Mr Edwards took the photo at 9am on 2nd November last year on a compact Samsung digital camera that he always keeps on the boat. Before releasing it publicly he sent it to the USA for analysis, though he can’t reveal further details. 'I did not want to mention my sighting until I was sure that I had not photographed a log or something inanimate in the water,' he said. 'I have friends in the USA who have friends in the military. 'They had my photo analysed and they have no doubt that I photographed an animate object in the water. I
Kept from November last year , August is the traditional silly season , you are probably correct - but who knows
Bear in mind that while the canny Scot knows that Nessie is in reality a money-spinning tourist attraction, the rest of the World carries on in denial, and enjoys itself.
For example, American (it had to be there, didn't it ) schoolchildren are taught that Nessie is real and is a dinosaur.
Our hero (heroine?) has become a handy pawn for the creatonists, since if man and dinosaurs currently both occupy the planet, then Darwinism and evolution are big bad lies, and proven to be evil anti-God conspiracies.
You think I am making this up, don't you?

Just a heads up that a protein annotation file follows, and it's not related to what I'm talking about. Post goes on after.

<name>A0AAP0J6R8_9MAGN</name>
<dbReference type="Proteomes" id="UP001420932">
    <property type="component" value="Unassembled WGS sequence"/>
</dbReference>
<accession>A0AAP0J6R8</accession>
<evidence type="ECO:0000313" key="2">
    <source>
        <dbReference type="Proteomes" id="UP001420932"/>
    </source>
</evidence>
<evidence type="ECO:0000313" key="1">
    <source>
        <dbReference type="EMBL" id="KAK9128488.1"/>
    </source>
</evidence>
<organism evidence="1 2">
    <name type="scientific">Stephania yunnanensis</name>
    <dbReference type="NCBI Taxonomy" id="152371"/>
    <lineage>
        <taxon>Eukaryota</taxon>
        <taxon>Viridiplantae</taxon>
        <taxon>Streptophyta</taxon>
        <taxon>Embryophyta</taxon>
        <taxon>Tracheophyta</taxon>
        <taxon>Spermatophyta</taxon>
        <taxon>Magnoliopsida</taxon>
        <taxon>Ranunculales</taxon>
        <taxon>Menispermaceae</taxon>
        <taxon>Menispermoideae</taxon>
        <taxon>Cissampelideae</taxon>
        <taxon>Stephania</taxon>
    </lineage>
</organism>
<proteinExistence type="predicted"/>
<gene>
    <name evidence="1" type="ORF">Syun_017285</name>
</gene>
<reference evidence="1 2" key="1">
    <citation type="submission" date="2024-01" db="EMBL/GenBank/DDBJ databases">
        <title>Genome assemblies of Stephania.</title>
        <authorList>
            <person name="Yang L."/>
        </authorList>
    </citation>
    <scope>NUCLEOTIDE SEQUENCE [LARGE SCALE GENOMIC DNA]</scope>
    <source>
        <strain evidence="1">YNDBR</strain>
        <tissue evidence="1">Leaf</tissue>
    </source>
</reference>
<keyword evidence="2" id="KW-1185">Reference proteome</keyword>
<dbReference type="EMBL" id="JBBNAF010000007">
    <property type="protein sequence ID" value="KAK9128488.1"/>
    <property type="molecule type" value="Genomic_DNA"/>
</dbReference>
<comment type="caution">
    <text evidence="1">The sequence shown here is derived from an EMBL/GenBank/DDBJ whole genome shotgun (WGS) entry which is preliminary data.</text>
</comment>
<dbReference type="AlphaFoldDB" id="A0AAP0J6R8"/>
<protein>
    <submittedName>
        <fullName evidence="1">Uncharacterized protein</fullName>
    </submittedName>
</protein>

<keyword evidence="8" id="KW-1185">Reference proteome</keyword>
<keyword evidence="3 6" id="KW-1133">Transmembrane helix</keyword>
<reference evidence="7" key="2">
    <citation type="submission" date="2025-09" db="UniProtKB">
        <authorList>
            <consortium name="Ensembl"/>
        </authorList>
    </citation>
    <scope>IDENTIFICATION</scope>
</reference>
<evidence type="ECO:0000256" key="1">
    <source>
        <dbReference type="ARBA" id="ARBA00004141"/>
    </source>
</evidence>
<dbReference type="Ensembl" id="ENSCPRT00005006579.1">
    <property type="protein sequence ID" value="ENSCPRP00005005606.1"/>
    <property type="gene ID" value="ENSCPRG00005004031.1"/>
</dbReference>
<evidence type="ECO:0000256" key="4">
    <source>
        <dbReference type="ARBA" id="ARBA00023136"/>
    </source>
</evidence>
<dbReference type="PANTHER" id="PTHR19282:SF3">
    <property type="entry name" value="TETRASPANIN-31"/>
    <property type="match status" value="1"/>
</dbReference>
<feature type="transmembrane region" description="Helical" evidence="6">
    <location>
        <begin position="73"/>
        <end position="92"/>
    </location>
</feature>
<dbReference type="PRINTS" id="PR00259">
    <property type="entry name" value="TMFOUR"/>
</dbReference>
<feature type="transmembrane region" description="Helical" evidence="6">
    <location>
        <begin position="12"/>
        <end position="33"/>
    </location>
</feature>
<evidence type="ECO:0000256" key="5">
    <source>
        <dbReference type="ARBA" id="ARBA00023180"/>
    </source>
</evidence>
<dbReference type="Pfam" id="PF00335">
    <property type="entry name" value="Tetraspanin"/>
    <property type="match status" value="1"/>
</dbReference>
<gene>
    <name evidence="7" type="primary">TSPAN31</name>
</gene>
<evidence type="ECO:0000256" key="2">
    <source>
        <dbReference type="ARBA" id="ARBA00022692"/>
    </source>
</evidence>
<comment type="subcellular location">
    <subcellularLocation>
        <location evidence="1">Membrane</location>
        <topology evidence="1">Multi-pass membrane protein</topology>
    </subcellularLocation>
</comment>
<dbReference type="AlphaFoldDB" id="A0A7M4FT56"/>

Well, it was in The Scotsman, and here:
Loch Ness Monster seen as real dinosaur in biology books taught in Louisiana school The startling claim about Nessie’s authenticity is reportedly made to bolster creationism within the textbook. The Loch Ness Monster is described as a type of dinosaur, and if dinosaurs and man co-exist, then presumably there would be holes in the scientific argument for evolution.
The Scottish legend of the Loch Ness Monster is suggested as truth in a biology book that a private Christian school in Louisiana is using in its curriculum.
But that’s only part of the outrage from critics: Students who are eligible for taxpayer-funded vouchers will be allowed to attend Eternity Christian Academy in Westlake for the 2012-13 school year, according to reports.
The startling claim about Nessie’s authenticity is made to bolster creationism within the textbook, the Scotsman newspaper reported Monday. The Loch Ness Monster is described as a type of dinosaur, and if dinosaurs and man co-exist, then presumably there would be holes in the scientific argument for evolution.
The textbook, produced by Accelerated Christian Education, features a passage about the Loch Ness Monster in the Biology 1099 edition, Scotland’s The Herald reported.
“Are dinosaurs alive today? Scientists are becoming more convinced of their existence,” the textbook reads, according to the newspaper.
“Have you heard of the ‘Loch Ness Monster’ in Scotland? ‘Nessie’ for short has been recorded on sonar from a small submarine, described by eyewitnesses, and photographed by others. Nessie appears to be a plesiosaur.”
Bruce Wilson, who blogs about religion and right-wing politics, estimates 200,000 students who receive publicly-funded vouchers are learning from such a curriculum. Louisiana’s voucher program will allow poor and middle-class children to attend private schools.